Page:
For the first time in my life, I was proud to say that I come from Herrin, Illinois, where we grew up listening to Harry Caray on WGN or Jack Buck on KMOX. I come from Herrin, where the high-school softball team went to state so many times that the boys finally had to stop saying, “You play ball like a girl!” for fear it would be mistaken for a compliment. I come from Herrin, where for the latter half of the ’80s and well into the ’90s, you could not drive two blocks without passing a handmade plywood cutout advertising the owner’s baseball allegiance. I come from Herrin, where we damn well know who Ryne Sandberg is and aren’t likely to forget him — or anybody else from the 1989 Cubs’ starting lineup — anytime soon.

I come from Herrin, and tomorrow morning, I will rise with the dawn, get in my car, and drive back to Herrin to spend a few days looking at my hometown with fresh eyes.

Maybe I’ll play a little catch with my goddaughter and her older sister. Maybe teach Jamie where his strike zone is. Maybe rent “Field of Dreams” and watch it with Daddy and try not to cry. Maybe go out to the ballpark and run the bases when nobody’s looking.

Maybe slide headfirst into home.


Secret beauty and bounty

I couldn’t get quite enough of Ryne Sandberg on Saturday, so I attended two more games before he and his boys left OKC.

During Tuesday’s game, I was sitting behind the home dugout when a foul ball rolled outside the third-base line. Sandberg picked it up, and people immediately jumped up and started shouting: “Ryno! Throw it! Hey, Ryno — over here!”

I kept quiet, watching as Sandberg gave the crowd a quick once-over, spotted a little boy sitting in the front row, and tossed him the ball.

Good form, I thought. As the guys around me let out a disappointed groan, I leaned forward to watch the little boy’s reaction, laughing as he turned excitedly to his chaperone, who was already breaking out her cell phone.

When I glanced back up, I noticed that Sandberg was watching the same scene, with the same level of delight. That alone would have made me happy — after all, it’s wonderful to find out that a celebrity is as classy as you’d hoped — but a split-second later, I caught something even better than a game ball.

I caught Ryno’s eye.

He grinned at the kid, glanced back up at me, and gave me this sort of knowing smile, as if to say: “Oh, good — you saw that, too.”

As I was mentally replaying game highlights today, I thought about that brief, silent exchange, and I remembered a line from Science and Health:

“Christians rejoice in secret beauty and bounty, hidden from the world, but known to God.”

— Mary Baker Eddy

Beauty and bounty shouldn’t be secret, and they shouldn’t be hidden. In reality, they aren’t. They’re hiding in plain sight. The trouble is that mortal mind, with its emphasis on matter, has a way of obscuring them.

Everybody saw Ryno toss that ball. But once it landed in somebody else’s hands, they lost interest.

Had the ball been the gift, that might have made sense. But Ryno’s gift wasn’t the ball. That wasn’t where the beauty and bounty were. The beauty and bounty were in the boy’s response to an act of kindness by a man he admired. Ryno’s gift was a child’s joy. And it was there for everyone to share; we just had to look past matter to see it.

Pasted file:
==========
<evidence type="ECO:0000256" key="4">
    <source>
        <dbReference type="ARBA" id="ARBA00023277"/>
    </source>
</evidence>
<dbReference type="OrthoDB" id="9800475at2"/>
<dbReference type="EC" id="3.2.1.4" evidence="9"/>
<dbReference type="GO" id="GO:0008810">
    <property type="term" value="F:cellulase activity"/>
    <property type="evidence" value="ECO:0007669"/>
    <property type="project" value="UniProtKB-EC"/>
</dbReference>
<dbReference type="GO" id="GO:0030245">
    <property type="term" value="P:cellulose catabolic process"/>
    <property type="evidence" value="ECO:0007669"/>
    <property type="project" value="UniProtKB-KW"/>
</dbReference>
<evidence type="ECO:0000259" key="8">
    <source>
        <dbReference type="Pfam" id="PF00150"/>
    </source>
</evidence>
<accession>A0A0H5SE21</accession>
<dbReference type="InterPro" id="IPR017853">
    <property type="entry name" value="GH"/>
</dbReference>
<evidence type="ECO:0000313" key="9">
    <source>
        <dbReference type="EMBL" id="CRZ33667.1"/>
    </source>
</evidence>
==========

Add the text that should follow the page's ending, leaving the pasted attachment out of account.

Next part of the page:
23 forever

NOTE: This post supplies 100 percent of your RDA of Vitamins 2B, GG, MVP, and HoF. It also includes a massive overdose of Vitamin 23, which has been found to cause elevated estrogen levels in laboratory rats. You have been warned.

Yes, that’s who you think it is. And yes, he’s even cuter in person.

The autograph line was a bring-your-own-Sharpie kind of deal. I came prepared with two of those little keychain Sharpies — one in black, and one in Cubby blue — and let my favorite Cub choose his weapon. When he tried to pull the pen off the keychain, it slipped away from him and landed in the dirt several feet away.

I would like the record to show that I did not seize the opportunity to check out his butt when he turned around to pick up the Sharpie. (Mainly because I didn’t think of it at the time … but that’s beside the point.)

OK, I apologize for not thinking of it so I could document the occasion for posterity (or is that “document the posterior for the occasion”?) and share it with you. Mea culpa.

While I was ogling Ryno waiting in the autograph line, Ron got out his Canon and took some truly lovely shots:

How adorable is this little Cub-in-training?

Speaking of adorable, this flock of chicks joined the San Diego Chicken at the ballpark tonight. They followed him around the field like little ducks and did whatever he did — which included harassing the umpire and smacking the catcher in the butt as they walked past. (Hm. Anybody know where I can put my hands on a chicken suit before tomorrow’s game? I have an idea….)

What an awesome night. The last time I was in the same stadium as Ryne Sandberg, I was in the eighth grade. At the time, it never occurred to me that he might retire. He was just always going to be there in Chicago, waiting for me to come back and see him again.

Who could have guessed that one of my fondest baseball dreams would come true 21 years later on a hot July evening in Oklahoma City?


P.S.: The Cubs beat the Redhawks 15-7. 🙂